30 Rock — In a show that has had no shortage of terrific scene-stealing guest-stars, Matthew Broderick’s appearance as “Cooter” (so nicknamed by President Bush) was one for the books. Jenna’s concept of “backdoor bragging” as well as the explanation as to the cause of Liz’s pregnancy scare were also highlights. A hilarious end to a terrific season.
The Office — Speaking of guest-stars, The Wire‘s Amy Ryan was absolutely terrific as Toby’s replacement, and the genius notion of her thinking Kevin has “special needs” had me howling with laughter. I was a bit put off by the somewhat glum Jim-Pam story, which seemed like a bit of a transparent way to extend their courtship…but that was somewhat redeemed by Andy Bernard (Ed Helms)’s antics as well as Angela’s perfectly-played response to his proposal. “I SAID OK!”
Scrubs — This imaginary fairy tale was pretty terrible, sadly. I can’t totally blame the show’s creators, as NBC made the poor decision to run the episode out of sequence (the show was meant to have taken place earlier in the season), resulting in such oddities as Bob Kelso still working at Sacred Heart despite his having left earlier in the season. Guess NBC assumed that we stupid TV viewiers wouldn’t notice. Still, I can’t imagine this episode would have seemed much funnier even in its proper spot in the season.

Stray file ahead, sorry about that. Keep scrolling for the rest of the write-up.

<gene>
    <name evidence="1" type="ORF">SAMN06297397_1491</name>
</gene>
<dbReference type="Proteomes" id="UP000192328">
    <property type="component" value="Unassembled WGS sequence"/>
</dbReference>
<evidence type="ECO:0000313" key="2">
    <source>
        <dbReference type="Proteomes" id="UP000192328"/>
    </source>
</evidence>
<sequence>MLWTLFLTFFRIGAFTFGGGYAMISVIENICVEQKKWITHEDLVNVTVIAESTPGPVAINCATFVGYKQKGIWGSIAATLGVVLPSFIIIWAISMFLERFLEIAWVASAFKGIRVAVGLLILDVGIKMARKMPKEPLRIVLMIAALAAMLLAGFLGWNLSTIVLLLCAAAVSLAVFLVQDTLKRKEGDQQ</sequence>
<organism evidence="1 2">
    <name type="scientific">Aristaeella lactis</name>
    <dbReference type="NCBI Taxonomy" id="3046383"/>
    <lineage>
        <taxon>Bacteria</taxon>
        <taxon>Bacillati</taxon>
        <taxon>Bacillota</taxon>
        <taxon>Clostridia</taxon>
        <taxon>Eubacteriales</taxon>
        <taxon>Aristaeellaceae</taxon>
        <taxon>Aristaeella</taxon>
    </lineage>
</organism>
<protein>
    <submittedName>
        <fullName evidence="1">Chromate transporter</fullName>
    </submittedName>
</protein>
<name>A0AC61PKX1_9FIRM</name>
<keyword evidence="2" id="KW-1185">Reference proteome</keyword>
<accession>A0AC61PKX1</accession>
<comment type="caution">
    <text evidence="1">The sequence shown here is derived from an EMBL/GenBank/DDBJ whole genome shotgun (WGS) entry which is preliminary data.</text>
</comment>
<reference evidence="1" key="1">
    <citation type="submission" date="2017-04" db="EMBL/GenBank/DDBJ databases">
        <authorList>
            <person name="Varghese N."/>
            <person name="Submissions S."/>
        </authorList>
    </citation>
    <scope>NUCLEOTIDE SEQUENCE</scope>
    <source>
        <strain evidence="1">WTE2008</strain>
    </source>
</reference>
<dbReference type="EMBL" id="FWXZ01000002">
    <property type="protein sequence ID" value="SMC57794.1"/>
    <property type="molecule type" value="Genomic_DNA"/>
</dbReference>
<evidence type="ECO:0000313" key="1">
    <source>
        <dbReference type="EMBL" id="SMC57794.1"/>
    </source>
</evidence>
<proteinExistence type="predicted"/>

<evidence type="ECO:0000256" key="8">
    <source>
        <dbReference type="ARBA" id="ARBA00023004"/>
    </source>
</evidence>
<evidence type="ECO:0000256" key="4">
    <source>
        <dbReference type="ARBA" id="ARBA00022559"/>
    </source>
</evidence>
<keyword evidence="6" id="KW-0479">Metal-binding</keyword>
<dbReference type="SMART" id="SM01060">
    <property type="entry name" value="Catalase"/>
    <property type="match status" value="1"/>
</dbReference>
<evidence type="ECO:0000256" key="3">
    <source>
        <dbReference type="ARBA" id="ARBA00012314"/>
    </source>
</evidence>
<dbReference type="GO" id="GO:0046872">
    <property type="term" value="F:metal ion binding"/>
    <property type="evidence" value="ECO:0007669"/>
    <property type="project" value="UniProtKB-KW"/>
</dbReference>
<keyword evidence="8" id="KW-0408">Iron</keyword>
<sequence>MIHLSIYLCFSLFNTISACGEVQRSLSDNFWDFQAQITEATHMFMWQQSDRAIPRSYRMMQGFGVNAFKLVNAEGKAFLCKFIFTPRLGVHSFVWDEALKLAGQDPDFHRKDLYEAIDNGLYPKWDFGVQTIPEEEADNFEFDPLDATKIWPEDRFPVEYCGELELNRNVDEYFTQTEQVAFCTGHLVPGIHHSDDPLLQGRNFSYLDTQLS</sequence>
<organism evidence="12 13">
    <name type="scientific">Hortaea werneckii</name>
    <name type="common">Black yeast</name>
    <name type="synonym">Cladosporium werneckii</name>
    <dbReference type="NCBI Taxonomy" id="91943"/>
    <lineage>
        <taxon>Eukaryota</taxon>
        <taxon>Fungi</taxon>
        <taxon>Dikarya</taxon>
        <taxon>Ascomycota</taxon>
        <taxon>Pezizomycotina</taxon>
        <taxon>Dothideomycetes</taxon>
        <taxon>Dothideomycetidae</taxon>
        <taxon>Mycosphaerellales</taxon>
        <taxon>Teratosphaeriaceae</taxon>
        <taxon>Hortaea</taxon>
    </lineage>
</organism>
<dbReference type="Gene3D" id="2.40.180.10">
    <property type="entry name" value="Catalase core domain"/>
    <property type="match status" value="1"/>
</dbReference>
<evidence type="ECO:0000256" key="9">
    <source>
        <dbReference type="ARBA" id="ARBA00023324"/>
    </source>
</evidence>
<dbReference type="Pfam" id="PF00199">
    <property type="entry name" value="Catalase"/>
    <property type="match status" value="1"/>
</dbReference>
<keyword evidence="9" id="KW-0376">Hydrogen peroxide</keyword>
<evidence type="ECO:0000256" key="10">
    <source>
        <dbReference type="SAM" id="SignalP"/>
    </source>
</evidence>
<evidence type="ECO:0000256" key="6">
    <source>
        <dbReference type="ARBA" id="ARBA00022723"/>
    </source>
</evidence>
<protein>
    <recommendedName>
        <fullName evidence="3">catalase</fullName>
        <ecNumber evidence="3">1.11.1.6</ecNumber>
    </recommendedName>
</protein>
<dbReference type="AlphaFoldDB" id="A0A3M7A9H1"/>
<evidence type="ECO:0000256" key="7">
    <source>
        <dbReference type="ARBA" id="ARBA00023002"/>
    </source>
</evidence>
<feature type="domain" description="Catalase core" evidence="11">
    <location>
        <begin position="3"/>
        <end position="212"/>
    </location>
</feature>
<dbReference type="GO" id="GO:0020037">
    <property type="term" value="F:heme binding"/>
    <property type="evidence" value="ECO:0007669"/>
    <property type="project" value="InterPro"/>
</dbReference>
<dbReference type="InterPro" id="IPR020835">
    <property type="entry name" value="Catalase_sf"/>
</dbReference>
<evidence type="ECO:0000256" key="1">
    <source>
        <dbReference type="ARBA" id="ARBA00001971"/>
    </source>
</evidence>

Lost – While not quite on par with last season’s phenomenal flash-forwarding season-ender (“we have to go BACK!”), this was a very solid ending to what has been, in my opinion, the best season of Lost since the first. We got some definitive answers to some burning questions (Why is the island so hard to keep track of? Who was in the coffin we saw in last season’s finale?), while also lots of new questions were posed — specifically, about what has transpired in the 3 years since the Oceanic Six were rescued…and about if/how they’ll be able to get back to the island as Ben wants them to. It was a particular kick seeing Walt again — I only wish his scene with Hurley had been longer. Hopefully we’ll see him again next season. I was pretty convinced it was going to be Ben in that coffin…but I was intrigued by the person it was. Can’t wait for next … [continued]